The Redacted Ophthalmologist Letter seeking Refund

As an experienced Patient, and a complicated one at that, I was deeply disappointed in the Ophthalmology medical services you provided to me on Friday, ————, and as I result I am reversing my $50.00 ——————– Insurance Co-Pay Charge with American Express (if charged; if not yet charged I am respectfully requesting that you do not do so) and I respectfully request that you mail to me my Medical Records you and your staff generated on ————-.  My address is —————————————————————.  Thank you for your anticipated cooperation.

For the sake of explaining my actions and for the purposes of hopefully preventing this from happening with other patients, set forth below are my  specific Complaints.  In summary, I just need my Doctors to be reasonably thorough and reasonably comprehensive given how pervasive my Crohn’s Disease has been and you clearly were not.  But, it is nothing personal.  Candidly, I think it is a byproduct of the ridiculous and unreasonable time constraints you are placed under by Health Insurance companies which in effect unfairly place your emphasis on “turning over patients” like waiters in a trendy restaurant instead of treating each patient with the time and focus warranted by each individual patient and case.  Nevertheless, I need more attention focused on the health of my eyes given that my Crohn’s Disease has already had a significant effect on my eyes.  In that regard, I must now see another Ophthalmologist for the same reasons I went to see you and therefore I would appreciate you not charging me for the ————————— Office Visit/Exam or not contesting my reversal of said charge when/if it appears on my American Express Card.  Thank you for your anticipated cooperation.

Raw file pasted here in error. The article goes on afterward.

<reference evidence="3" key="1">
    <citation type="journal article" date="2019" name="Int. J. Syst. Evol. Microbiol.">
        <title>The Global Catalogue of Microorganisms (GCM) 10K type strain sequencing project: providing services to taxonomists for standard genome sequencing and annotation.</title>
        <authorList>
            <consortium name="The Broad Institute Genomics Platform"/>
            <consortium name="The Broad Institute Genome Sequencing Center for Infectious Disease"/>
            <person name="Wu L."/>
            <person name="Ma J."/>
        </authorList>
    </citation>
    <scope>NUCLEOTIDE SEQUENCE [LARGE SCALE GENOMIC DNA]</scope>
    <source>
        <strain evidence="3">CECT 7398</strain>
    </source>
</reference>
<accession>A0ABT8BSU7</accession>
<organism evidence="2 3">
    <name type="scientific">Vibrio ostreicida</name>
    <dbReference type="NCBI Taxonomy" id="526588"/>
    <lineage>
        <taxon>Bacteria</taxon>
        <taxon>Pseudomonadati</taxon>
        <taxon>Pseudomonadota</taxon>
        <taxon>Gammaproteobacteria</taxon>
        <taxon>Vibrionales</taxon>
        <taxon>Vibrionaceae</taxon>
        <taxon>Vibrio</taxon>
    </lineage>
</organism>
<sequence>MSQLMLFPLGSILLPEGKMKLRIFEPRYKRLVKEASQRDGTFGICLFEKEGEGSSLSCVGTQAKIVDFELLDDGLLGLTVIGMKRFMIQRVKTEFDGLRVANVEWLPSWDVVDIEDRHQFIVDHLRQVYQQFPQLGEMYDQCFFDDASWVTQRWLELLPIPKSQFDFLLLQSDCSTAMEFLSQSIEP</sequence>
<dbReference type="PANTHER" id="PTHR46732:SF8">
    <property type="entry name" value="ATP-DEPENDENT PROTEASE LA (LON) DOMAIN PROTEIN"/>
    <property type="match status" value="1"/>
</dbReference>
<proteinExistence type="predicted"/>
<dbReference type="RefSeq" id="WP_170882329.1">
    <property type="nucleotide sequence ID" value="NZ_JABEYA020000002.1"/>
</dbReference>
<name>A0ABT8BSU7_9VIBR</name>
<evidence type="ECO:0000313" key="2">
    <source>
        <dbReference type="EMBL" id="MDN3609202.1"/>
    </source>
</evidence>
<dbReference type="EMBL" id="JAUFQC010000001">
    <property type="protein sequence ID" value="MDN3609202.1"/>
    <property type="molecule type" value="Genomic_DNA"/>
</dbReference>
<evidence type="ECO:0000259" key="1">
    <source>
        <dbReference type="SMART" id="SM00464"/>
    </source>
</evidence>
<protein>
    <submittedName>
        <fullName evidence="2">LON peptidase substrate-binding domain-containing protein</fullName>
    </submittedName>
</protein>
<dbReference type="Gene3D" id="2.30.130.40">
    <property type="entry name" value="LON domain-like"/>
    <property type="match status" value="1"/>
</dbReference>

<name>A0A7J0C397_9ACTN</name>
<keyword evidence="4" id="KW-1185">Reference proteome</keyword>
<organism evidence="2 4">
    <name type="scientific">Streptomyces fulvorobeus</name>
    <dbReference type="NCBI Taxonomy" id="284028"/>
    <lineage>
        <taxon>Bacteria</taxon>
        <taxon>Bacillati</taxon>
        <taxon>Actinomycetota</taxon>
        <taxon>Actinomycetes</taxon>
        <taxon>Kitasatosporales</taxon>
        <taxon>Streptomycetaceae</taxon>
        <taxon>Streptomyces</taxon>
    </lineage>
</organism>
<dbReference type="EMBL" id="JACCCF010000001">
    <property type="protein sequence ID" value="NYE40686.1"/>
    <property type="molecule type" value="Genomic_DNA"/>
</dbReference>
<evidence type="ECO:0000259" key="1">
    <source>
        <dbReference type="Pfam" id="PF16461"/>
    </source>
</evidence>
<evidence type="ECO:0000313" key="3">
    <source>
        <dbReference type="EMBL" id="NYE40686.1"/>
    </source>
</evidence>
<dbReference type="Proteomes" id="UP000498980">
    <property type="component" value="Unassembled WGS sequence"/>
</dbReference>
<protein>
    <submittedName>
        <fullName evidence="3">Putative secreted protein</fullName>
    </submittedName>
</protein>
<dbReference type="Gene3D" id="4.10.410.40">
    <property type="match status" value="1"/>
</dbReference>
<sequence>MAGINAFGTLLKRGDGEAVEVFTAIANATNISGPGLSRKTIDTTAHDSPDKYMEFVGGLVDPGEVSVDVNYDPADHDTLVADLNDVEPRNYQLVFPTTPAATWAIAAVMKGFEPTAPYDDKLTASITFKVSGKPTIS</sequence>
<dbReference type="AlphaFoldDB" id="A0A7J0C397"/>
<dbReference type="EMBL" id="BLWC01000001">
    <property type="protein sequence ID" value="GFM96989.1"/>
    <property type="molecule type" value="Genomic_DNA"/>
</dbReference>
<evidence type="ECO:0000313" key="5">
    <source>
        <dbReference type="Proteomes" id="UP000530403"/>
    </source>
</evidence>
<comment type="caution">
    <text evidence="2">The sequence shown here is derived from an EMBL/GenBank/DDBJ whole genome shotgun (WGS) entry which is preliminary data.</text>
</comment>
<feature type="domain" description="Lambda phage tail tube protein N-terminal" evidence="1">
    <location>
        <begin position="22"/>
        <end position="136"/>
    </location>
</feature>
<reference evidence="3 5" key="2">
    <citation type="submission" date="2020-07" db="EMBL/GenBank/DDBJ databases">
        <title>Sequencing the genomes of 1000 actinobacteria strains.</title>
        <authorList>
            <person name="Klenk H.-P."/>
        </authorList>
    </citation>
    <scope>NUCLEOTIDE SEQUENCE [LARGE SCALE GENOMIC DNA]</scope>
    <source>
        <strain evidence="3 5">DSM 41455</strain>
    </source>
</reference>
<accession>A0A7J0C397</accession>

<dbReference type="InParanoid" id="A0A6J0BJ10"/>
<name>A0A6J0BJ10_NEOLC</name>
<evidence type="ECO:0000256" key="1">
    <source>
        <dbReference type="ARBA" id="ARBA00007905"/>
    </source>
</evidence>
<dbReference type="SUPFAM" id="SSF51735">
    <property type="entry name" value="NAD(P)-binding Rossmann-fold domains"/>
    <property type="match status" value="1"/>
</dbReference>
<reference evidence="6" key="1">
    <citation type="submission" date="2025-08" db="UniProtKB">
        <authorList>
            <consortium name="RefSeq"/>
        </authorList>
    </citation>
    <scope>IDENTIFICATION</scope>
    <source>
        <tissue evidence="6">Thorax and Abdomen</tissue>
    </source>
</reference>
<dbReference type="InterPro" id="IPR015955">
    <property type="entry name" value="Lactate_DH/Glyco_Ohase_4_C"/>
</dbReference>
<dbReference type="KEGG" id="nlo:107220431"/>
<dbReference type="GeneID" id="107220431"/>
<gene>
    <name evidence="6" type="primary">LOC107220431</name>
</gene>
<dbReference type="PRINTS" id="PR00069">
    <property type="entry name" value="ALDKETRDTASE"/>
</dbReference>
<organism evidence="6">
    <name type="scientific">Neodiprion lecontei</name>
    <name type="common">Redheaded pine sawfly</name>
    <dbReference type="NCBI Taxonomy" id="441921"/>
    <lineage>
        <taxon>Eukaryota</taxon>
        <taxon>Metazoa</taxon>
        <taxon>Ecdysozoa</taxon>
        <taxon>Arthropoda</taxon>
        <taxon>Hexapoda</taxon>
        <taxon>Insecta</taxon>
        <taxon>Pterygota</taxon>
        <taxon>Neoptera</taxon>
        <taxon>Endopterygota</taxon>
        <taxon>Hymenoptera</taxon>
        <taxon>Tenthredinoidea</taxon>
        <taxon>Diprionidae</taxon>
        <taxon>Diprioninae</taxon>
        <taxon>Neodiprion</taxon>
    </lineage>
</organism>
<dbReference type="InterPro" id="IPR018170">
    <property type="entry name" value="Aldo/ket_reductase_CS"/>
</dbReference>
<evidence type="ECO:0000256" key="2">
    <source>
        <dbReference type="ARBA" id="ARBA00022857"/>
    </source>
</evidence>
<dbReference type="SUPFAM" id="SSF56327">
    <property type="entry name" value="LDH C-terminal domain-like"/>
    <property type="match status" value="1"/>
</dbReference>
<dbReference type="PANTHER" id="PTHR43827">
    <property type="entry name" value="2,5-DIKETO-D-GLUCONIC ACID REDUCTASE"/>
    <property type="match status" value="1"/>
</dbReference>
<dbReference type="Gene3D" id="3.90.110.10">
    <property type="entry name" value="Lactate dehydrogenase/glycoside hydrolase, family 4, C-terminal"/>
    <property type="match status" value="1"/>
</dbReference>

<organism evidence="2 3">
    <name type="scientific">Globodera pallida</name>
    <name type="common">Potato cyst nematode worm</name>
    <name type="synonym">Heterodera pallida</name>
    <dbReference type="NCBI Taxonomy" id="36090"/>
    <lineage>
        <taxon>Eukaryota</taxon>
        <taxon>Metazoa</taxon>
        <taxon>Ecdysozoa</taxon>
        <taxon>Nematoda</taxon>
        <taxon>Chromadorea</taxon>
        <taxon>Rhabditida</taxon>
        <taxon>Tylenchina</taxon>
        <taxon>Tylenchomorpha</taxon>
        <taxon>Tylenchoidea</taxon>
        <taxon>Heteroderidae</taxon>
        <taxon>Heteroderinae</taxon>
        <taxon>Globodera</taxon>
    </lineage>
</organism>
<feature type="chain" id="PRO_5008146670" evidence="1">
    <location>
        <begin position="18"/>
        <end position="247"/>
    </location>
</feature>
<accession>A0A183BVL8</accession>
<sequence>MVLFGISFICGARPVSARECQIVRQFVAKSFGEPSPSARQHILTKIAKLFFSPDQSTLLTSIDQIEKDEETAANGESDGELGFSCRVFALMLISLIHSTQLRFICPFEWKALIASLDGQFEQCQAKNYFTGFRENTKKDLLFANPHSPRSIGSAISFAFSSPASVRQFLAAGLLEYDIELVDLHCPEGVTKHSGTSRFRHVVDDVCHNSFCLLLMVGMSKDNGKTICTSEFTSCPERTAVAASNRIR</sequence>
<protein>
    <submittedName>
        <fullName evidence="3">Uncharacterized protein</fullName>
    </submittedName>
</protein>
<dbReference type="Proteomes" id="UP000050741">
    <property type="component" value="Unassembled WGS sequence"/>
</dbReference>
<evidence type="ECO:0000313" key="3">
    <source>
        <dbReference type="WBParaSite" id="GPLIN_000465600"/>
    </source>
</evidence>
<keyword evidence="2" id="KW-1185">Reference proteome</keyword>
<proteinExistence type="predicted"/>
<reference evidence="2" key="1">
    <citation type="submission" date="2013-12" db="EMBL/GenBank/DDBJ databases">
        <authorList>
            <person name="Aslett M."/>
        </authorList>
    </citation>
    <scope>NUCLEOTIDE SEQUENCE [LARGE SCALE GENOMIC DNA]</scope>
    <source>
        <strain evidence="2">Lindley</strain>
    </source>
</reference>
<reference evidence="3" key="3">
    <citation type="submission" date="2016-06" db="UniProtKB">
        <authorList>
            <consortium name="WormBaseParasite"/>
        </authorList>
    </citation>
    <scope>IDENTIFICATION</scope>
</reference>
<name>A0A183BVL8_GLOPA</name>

The Specific Patient-Consumer Complaints